Monday, April 25, 2022

DEP Not Seeing Uptick In Oil & Gas Drilling; Expects $8 Million Deficit In Funding Oil & Gas Regulatory Program

On April 25, Kurt Klapkowski, Acting DEP Deputy Secretary for Oil and Gas Management, told the
DEP Oil and Gas Technical Advisory Board it is unlikely that enough new oil and gas well permits will come in to DEP to fill an expected $8 million deficit in funding the agency’s Oil and Gas Regulatory Program.

Klapkowski said DEP received 80 conventional and 229 unconventional permit applications through April 15 of this year which will generate about $10.2 million in revenue.

Add to that the $6 million in funding from the Act 13 drilling impact fees and total revenue amounts to about $16.2 million when $25 million is needed to fully fund the program for a year.

“Looking at commodity prices, given world events, and everything that's happening in the world today, the commodity prices are certainly up.  We haven't seen a significant uptick in permitting and drilling,” said Klapkowski.

“So, it's still not where they were in, say, 2010, where I think we were getting permits for thousands of conventional wells, and to my understanding that they're having significant supply chain issues,” said Klapkowski.  “So, folks that maybe would like to drill wells can't because they can't get the necessary supplies and equipment to do so. But, you know, that may be something that increases over time.”

“Interestingly, for the unconventional wells, the wells drilled numbers [are] down about 34 from two years ago and about 23 from a year ago,” said Klapkowski.  “We've heard different, different reasons for that. I think my sense of it, and this isn't something that we've done a lot of research on, although it would probably be interesting to do, is that the well bore lengths are getting longer, the horizontal well bores and so maybe you don't need to drill two wells to pull from the same acreage that you might've five years ago.

“So, the industry gets better at drilling longer laterals and fracking longer laterals and, and maybe the need for the permits are decreasing in terms of permit applications coming in and wells actually drilled at the end of the day.”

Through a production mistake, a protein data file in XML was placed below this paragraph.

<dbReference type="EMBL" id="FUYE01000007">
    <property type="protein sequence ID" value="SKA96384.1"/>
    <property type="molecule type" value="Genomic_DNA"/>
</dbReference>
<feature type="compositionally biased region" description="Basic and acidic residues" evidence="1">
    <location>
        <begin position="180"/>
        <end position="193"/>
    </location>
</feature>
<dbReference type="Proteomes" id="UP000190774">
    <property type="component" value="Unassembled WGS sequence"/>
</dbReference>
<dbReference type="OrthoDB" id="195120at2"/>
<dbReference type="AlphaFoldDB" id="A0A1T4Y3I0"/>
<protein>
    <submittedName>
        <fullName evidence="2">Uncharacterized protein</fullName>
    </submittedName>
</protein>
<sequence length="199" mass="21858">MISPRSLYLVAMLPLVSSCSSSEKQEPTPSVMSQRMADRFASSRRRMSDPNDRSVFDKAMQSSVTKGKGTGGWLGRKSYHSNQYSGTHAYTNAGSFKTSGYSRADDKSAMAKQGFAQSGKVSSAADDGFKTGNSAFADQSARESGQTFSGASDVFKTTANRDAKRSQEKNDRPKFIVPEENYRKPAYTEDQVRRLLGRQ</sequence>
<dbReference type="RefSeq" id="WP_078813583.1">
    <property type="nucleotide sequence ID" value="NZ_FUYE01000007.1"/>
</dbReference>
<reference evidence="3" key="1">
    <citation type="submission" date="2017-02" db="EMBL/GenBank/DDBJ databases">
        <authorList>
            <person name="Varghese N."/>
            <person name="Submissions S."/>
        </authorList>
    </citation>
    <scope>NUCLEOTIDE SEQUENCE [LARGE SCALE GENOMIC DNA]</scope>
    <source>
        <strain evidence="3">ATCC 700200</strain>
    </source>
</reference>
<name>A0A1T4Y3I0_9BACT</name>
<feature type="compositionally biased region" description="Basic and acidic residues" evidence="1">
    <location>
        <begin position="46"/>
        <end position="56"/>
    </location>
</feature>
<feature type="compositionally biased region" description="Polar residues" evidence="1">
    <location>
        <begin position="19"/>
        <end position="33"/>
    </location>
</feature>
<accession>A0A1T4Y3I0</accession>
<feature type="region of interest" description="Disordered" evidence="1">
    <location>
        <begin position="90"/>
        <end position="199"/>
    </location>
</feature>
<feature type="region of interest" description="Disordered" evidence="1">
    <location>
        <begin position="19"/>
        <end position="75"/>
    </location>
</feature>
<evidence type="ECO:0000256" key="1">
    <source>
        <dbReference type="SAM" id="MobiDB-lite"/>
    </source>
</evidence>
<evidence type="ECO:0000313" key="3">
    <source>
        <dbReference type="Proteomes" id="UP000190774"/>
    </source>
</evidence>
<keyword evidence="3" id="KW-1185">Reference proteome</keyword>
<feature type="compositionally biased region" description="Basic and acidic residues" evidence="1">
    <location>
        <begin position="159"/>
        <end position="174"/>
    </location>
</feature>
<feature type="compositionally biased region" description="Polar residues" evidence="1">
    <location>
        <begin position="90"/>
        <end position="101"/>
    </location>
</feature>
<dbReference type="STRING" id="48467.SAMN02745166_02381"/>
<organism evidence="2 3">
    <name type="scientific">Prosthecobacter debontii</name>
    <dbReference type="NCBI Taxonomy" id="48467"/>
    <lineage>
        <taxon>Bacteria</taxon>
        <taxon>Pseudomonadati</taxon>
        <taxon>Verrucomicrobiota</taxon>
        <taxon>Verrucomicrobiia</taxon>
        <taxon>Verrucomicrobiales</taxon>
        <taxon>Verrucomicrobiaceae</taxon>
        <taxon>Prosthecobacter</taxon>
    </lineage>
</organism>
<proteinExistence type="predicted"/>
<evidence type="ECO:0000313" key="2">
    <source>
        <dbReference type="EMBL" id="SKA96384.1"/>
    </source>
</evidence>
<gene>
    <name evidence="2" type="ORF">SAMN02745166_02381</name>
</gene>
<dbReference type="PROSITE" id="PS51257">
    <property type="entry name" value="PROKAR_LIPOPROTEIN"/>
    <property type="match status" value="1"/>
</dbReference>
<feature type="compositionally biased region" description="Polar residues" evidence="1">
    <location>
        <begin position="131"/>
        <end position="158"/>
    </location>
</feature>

“There are some expenditures that we had been putting off for some time that are going to be relatively significant in the upcoming year and those primarily relate to vehicles for DEP staff,” said Klapkowski.  “We sort of squeezed those vehicles as hard as we could and now it's just time to get new vehicles.” 

Klapkowski told the Environmental Quality Board  in February-- “The bottom line is that the current fees are inadequate to support the Oil and Gas Program.  The department is proposing a future rulemaking to develop alternate funding options to adequately fund and sustainably fund the Oil and Gas Program.” 

Additional Background

In February, DEP reported to the Environmental Quality Board conventional oil and gas drilling companies only paid $46,100 of the $10,600,000 it cost for DEP to regulate that industry in FY 2020-21.  Read more here.

DEP estimates 60 percent of these costs are accounted for by activities related to unconventional oil and gas well activities-- about $15,988,224 and 40 percent by conventional oil and gas wells-- about $10,658,816.  Read more here.

Currently, DEP has a staff complement in this program of about 190 when a fully staffed program would need 226 people.  Read more here.

Visit DEP’s Office Of Oil & Gas Management webpage to learn more about this program.

For more information and available handouts, visit DEP’s Oil & Gas Technical Advisory Board webpage.  Questions should be directed to Todd Wallace, 717-783-6395.

Related Articles:

-- Financial Assurance, Plugging Regulations To Be Reviewed To Prevent New Abandoned Oil & Gas Wells Under Federal Bipartisan Infrastructure Law Plugging Program

-- DEP: Federal Bipartisan Infrastructure Law Prompting Review Of On-Site Disposal Options For Oil & Gas Well Plugging Wastes; Radioactive Waste Disposal

-- DEP: Draft Updates Coming To Regs. On Conventional Oil & Gas Waste Disposal As Early As July; Waste Reporting Changes Invited

[Posted: April 25, 2022]  PA Environment Digest

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